So my question is, How would you say “you guys” in Yiddish?
I don’t mean literally. I mean in that sociologically significant way that it has spread like a fog across the linguistic landscape from coast to coast. Usually, Yiddish can do anything idiomatic English can do, only better. But this one stumps me.
An example: My partner and I are sitting in a restaurant when a young waiter approaches. “What can I get you guys?” he says.
True, Albert has a cute gray goatee, but I am beardless and patently female. You guys?
“Never mind,” Albert says. “It’s just one of those trendy usages. I’m a guy; you’re a guy. The whole world these days is guys.”
Right. My daughter calls. “How are you guys doing?” she asks.
Chic, of course, happens in language as everywhere else. “Dissing” is still deeply chic, as is “so not” (as in “She is so not my best friend”). “Famously” has had a long run, and “whatever,” signifying the Olympus of ennui — example: “Do you like classical music?” “Whatever.” — is still famously with us.
But these are pseudo-cool affectations. “You guys” is different, the great equalizer. It levels the playing field in a peculiar way. When the waiter says, “What can I get you guys?” he is also saying, consciously or not, “Don’t for a minute think you have more status than I, even though I am serving you.” My daughter is saying, “I have no edge over you with my youth, nor you over me with your age. One age is as good as another.” (She may also be saying, “I no longer have to heed you, but that’s another story.”)
And they are saying that one sex is as good as another, too. Recently I was on a railroad car in Spain. Nearby sat an American school tour group. A boy was reading, and several girls were chatting. When the chatter became loud, he looked up from his book and said, “Will you guys please cool it!”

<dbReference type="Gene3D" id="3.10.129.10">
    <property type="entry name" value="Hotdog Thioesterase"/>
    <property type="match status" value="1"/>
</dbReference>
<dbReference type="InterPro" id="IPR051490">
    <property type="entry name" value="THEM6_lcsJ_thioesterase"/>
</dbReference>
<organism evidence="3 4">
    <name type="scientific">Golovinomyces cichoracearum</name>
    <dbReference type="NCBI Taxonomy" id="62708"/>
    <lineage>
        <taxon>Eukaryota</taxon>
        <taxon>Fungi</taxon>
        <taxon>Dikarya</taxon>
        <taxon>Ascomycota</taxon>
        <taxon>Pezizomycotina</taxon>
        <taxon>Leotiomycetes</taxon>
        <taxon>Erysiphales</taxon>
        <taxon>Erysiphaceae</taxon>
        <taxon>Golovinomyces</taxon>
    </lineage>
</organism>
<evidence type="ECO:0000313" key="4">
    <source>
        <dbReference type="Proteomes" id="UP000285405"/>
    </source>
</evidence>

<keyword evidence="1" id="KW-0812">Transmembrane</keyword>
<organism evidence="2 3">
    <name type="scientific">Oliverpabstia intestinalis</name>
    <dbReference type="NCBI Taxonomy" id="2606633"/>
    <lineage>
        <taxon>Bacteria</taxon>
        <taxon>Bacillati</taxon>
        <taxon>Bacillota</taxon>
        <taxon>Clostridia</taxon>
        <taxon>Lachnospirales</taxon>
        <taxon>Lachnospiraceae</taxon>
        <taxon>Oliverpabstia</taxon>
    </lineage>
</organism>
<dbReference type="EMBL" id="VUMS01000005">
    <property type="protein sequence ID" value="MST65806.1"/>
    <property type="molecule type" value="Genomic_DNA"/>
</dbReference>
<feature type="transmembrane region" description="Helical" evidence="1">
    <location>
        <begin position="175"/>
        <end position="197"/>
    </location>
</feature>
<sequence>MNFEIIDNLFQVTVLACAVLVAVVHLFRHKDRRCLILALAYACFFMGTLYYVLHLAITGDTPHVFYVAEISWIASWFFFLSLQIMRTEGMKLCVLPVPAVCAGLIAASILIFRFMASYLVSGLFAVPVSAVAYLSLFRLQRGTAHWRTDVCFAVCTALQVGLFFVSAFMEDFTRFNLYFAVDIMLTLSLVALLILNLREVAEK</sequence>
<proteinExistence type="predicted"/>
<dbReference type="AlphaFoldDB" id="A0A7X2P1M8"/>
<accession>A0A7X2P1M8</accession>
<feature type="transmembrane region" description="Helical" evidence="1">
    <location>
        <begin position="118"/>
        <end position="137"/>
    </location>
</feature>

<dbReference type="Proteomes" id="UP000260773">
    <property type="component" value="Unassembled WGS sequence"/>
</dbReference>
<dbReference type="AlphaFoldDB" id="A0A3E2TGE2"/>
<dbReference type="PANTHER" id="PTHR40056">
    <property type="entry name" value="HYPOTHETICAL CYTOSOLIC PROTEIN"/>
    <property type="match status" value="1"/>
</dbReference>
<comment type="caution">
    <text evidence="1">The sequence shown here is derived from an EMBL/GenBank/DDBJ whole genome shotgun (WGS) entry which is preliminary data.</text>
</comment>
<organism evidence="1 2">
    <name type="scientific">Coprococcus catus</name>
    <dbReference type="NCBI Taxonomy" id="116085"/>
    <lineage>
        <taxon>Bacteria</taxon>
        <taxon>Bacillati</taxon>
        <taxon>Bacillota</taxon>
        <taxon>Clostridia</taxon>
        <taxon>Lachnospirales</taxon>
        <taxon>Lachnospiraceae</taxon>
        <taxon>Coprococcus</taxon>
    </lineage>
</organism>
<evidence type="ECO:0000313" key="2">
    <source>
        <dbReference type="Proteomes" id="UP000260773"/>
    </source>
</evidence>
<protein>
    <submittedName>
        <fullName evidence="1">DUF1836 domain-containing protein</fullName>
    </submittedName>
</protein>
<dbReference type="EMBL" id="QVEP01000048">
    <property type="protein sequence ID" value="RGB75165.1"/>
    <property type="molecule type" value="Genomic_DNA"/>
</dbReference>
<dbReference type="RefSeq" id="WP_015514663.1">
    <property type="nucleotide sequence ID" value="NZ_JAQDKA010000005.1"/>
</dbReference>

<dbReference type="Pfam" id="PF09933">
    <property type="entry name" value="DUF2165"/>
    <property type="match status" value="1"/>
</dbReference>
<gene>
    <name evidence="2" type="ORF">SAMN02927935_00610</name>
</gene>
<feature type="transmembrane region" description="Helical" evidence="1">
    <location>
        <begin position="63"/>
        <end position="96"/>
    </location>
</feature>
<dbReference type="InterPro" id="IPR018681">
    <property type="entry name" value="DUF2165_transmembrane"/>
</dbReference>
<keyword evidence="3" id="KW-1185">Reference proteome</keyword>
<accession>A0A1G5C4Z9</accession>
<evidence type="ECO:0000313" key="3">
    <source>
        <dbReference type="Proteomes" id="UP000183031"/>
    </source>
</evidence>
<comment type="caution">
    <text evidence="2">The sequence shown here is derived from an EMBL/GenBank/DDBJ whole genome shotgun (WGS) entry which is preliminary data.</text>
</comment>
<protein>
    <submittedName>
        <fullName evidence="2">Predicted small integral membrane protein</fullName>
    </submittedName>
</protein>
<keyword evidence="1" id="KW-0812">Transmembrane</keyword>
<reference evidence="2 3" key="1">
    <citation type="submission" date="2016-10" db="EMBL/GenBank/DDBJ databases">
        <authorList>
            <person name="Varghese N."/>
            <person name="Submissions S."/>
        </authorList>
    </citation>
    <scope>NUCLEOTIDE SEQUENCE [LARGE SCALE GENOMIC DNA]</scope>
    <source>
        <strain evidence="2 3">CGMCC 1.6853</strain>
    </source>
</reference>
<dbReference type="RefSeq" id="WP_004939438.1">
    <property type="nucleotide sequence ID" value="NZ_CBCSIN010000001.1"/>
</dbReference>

Clearly, it reflects the ease that kids of both sexes seem to feel with each other today. But what struck me was how different this ease is from the way people my age behaved at their age. In the presence of boys, the only way my friends and I knew how to be was boy-girl: wear our pointy bras and play our coy hard-to-get games, and never, in mixed company, be our own true selves. Long before we had sex, we were transformed by its tensions.
“You guys” is not just a pair of words, after all. It is a cultural icon. It is eloquent shorthand for expressing how we feel in this time and place about gender, age, authority, social status and a great deal more.
I like it, and I don’t. Democracy in action is good stuff, but this may be too much of the good stuff. When I walk into a restaurant, I don’t want to be a guy. It makes me feel dissed. I have lived long and worked hard and feel I deserve the respect of a “Ma’am.”
Agreed, guys? And, by the by, how would you say “dissed” in Yiddish?
Martha Weinman Lear, the author of “Heartsounds,” is a former staff writer and editor for The New York Times Magazine. She last appeared in these pages July 5, 2002, writing about overhearing the word “bobeh-meiseh.”